1. She is pretty fantastic. If only she and I shared ancestors - I could use some of her brainpower! ;)

    2. My brother has shared DNA with three of her Mills kits on Gedmatch with the highest being "only" one segment with 26.1 cMs. I haven't figured it out yet but it is a segment I am looking into as I suspect it's coming from one of my brick wall ancestors. [I'm waiting for my results. Analysis finished yesterday.]

    3. Oh, now that is exciting! I hope you'll keep us posted.

  2. It makes sense to me that all this could fit together. Have you found any of John Beard's descendants? Might DNA be a way to Margaret Kirk and Thomas Kirk together?

    1. I have found a couple descendants, but I haven't found DNA autosomal DNA matches. I think that's going to be tricky given the number of generations passed, but I'm still on the hunt! I seem to accrue more on my to-do list than cross off of it.

    2. That seems to be the way it goes in genealogy as in most things!

  3. The Beard surname is my main genealogy focus for the past 20 years. I am a descendant of Benjamin Beard (1875-1956) but there is much confusion in my research. If any set of eyes would like to help, you can find me at familysearch or ancestry (not a paid member) for Beard Family Tree. I often wonder if there is a connection. Finley Beard was Ben's son. Arkansas & Oklahoma connections in late 1800s-early 1900s. Dust bowlers, farmers, service men (ship cook)...etc.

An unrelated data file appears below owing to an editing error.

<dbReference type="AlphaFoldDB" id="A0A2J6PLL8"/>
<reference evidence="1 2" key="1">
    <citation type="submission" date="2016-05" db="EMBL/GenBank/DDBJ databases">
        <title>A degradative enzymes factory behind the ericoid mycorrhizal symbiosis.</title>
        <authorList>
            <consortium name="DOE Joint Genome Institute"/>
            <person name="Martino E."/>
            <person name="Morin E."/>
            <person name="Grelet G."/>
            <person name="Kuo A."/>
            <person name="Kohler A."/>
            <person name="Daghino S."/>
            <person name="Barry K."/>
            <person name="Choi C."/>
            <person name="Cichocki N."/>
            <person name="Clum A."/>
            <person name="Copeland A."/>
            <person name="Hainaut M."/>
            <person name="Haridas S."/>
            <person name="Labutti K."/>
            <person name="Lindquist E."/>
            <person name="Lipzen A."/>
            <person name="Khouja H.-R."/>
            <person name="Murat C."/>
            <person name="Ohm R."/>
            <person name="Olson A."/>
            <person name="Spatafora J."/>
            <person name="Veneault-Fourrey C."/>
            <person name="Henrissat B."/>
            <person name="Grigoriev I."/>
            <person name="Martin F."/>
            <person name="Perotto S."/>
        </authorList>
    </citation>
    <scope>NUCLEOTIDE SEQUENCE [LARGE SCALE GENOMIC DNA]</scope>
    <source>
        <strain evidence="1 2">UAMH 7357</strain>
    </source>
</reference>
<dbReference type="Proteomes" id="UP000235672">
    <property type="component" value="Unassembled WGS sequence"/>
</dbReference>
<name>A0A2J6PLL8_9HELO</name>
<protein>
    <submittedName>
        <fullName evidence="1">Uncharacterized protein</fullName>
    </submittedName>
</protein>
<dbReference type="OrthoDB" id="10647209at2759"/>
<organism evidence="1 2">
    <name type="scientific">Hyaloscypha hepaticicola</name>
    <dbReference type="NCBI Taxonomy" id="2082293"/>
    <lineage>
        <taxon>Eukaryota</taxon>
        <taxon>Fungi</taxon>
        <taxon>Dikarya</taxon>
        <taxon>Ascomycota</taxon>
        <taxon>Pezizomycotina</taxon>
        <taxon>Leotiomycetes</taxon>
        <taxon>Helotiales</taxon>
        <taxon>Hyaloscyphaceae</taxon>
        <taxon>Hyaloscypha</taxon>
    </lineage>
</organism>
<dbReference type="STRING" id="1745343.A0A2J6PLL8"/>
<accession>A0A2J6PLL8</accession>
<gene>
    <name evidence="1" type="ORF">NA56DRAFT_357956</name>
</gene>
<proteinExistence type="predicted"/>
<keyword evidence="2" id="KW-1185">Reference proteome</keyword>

Thank you for reading!

    1. Thanks for sharing your line, Dee. I'm not familiar with your Benjamin Beard and his line, but I do wonder if there's a link between him and my John Beard. If you learn more, please circle back.